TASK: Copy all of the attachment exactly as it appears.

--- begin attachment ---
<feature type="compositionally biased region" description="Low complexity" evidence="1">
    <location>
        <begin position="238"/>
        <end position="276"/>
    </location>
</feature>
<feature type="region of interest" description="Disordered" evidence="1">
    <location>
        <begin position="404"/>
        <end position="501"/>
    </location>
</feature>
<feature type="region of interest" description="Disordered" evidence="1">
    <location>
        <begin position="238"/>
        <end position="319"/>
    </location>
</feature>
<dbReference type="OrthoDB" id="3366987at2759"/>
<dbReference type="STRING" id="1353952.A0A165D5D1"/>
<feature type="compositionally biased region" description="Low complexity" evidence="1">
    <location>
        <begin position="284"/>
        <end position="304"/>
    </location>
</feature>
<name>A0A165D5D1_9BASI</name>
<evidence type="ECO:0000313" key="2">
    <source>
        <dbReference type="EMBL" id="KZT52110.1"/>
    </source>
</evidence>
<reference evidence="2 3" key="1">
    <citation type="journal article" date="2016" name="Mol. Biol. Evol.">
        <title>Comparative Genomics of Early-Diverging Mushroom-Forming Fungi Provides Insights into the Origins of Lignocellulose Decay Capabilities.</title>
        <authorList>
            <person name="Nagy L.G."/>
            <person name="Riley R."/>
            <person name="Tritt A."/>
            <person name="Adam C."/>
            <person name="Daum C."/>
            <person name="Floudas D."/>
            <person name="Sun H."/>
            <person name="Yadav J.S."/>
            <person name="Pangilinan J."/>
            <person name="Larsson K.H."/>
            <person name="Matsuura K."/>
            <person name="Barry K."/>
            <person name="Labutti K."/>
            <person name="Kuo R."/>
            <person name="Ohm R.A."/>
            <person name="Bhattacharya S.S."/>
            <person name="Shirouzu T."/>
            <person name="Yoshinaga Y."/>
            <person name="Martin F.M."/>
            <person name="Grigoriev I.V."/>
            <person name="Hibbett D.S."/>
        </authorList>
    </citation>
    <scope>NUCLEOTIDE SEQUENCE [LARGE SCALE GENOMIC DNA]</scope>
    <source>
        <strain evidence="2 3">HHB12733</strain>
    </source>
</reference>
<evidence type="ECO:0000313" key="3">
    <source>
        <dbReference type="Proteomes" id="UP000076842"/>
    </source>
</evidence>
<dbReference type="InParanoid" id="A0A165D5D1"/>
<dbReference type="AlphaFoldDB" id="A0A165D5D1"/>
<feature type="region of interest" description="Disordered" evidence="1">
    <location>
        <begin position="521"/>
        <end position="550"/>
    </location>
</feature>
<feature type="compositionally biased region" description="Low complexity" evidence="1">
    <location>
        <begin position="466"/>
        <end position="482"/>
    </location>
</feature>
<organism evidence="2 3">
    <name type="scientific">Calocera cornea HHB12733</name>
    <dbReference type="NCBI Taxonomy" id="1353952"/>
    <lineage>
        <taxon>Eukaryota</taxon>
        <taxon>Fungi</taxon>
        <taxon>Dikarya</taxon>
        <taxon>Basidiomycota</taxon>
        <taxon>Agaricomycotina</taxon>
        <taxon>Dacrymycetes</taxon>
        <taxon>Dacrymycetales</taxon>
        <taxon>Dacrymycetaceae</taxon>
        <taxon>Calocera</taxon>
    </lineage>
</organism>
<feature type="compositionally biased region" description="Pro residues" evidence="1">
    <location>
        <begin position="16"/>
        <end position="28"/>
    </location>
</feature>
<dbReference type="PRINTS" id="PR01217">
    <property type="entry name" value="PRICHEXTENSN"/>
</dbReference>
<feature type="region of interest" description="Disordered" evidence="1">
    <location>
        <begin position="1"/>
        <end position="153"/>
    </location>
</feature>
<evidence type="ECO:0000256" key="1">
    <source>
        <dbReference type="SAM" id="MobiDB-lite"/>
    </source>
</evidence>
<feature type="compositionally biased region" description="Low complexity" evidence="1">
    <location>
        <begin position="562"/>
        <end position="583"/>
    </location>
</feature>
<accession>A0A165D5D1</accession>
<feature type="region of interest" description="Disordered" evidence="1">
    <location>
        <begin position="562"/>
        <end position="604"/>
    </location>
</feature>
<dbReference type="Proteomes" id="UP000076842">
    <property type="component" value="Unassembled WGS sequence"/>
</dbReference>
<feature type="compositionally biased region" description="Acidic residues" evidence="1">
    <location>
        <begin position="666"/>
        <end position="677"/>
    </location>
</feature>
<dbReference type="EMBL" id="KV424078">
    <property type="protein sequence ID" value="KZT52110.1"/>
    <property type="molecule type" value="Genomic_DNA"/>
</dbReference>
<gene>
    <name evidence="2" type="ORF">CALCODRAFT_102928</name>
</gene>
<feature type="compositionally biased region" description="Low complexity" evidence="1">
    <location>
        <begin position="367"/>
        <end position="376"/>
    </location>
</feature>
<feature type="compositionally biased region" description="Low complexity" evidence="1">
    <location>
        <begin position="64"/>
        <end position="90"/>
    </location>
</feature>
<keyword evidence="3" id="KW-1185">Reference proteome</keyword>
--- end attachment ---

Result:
<feature type="compositionally biased region" description="Low complexity" evidence="1">
    <location>
        <begin position="238"/>
        <end position="276"/>
    </location>
</feature>
<feature type="region of interest" description="Disordered" evidence="1">
    <location>
        <begin position="404"/>
        <end position="501"/>
    </location>
</feature>
<feature type="region of interest" description="Disordered" evidence="1">
    <location>
        <begin position="238"/>
        <end position="319"/>
    </location>
</feature>
<dbReference type="OrthoDB" id="3366987at2759"/>
<dbReference type="STRING" id="1353952.A0A165D5D1"/>
<feature type="compositionally biased region" description="Low complexity" evidence="1">
    <location>
        <begin position="284"/>
        <end position="304"/>
    </location>
</feature>
<name>A0A165D5D1_9BASI</name>
<evidence type="ECO:0000313" key="2">
    <source>
        <dbReference type="EMBL" id="KZT52110.1"/>
    </source>
</evidence>
<reference evidence="2 3" key="1">
    <citation type="journal article" date="2016" name="Mol. Biol. Evol.">
        <title>Comparative Genomics of Early-Diverging Mushroom-Forming Fungi Provides Insights into the Origins of Lignocellulose Decay Capabilities.</title>
        <authorList>
            <person name="Nagy L.G."/>
            <person name="Riley R."/>
            <person name="Tritt A."/>
            <person name="Adam C."/>
            <person name="Daum C."/>
            <person name="Floudas D."/>
            <person name="Sun H."/>
            <person name="Yadav J.S."/>
            <person name="Pangilinan J."/>
            <person name="Larsson K.H."/>
            <person name="Matsuura K."/>
            <person name="Barry K."/>
            <person name="Labutti K."/>
            <person name="Kuo R."/>
            <person name="Ohm R.A."/>
            <person name="Bhattacharya S.S."/>
            <person name="Shirouzu T."/>
            <person name="Yoshinaga Y."/>
            <person name="Martin F.M."/>
            <person name="Grigoriev I.V."/>
            <person name="Hibbett D.S."/>
        </authorList>
    </citation>
    <scope>NUCLEOTIDE SEQUENCE [LARGE SCALE GENOMIC DNA]</scope>
    <source>
        <strain evidence="2 3">HHB12733</strain>
    </source>
</reference>
<evidence type="ECO:0000313" key="3">
    <source>
        <dbReference type="Proteomes" id="UP000076842"/>
    </source>
</evidence>
<dbReference type="InParanoid" id="A0A165D5D1"/>
<dbReference type="AlphaFoldDB" id="A0A165D5D1"/>
<feature type="region of interest" description="Disordered" evidence="1">
    <location>
        <begin position="521"/>
        <end position="550"/>
    </location>
</feature>
<feature type="compositionally biased region" description="Low complexity" evidence="1">
    <location>
        <begin position="466"/>
        <end position="482"/>
    </location>
</feature>
<organism evidence="2 3">
    <name type="scientific">Calocera cornea HHB12733</name>
    <dbReference type="NCBI Taxonomy" id="1353952"/>
    <lineage>
        <taxon>Eukaryota</taxon>
        <taxon>Fungi</taxon>
        <taxon>Dikarya</taxon>
        <taxon>Basidiomycota</taxon>
        <taxon>Agaricomycotina</taxon>
        <taxon>Dacrymycetes</taxon>
        <taxon>Dacrymycetales</taxon>
        <taxon>Dacrymycetaceae</taxon>
        <taxon>Calocera</taxon>
    </lineage>
</organism>
<feature type="compositionally biased region" description="Pro residues" evidence="1">
    <location>
        <begin position="16"/>
        <end position="28"/>
    </location>
</feature>
<dbReference type="PRINTS" id="PR01217">
    <property type="entry name" value="PRICHEXTENSN"/>
</dbReference>
<feature type="region of interest" description="Disordered" evidence="1">
    <location>
        <begin position="1"/>
        <end position="153"/>
    </location>
</feature>
<evidence type="ECO:0000256" key="1">
    <source>
        <dbReference type="SAM" id="MobiDB-lite"/>
    </source>
</evidence>
<feature type="compositionally biased region" description="Low complexity" evidence="1">
    <location>
        <begin position="562"/>
        <end position="583"/>
    </location>
</feature>
<accession>A0A165D5D1</accession>
<feature type="region of interest" description="Disordered" evidence="1">
    <location>
        <begin position="562"/>
        <end position="604"/>
    </location>
</feature>
<dbReference type="Proteomes" id="UP000076842">
    <property type="component" value="Unassembled WGS sequence"/>
</dbReference>
<feature type="compositionally biased region" description="Acidic residues" evidence="1">
    <location>
        <begin position="666"/>
        <end position="677"/>
    </location>
</feature>
<dbReference type="EMBL" id="KV424078">
    <property type="protein sequence ID" value="KZT52110.1"/>
    <property type="molecule type" value="Genomic_DNA"/>
</dbReference>
<gene>
    <name evidence="2" type="ORF">CALCODRAFT_102928</name>
</gene>
<feature type="compositionally biased region" description="Low complexity" evidence="1">
    <location>
        <begin position="367"/>
        <end position="376"/>
    </location>
</feature>
<feature type="compositionally biased region" description="Low complexity" evidence="1">
    <location>
        <begin position="64"/>
        <end position="90"/>
    </location>
</feature>
<keyword evidence="3" id="KW-1185">Reference proteome</keyword>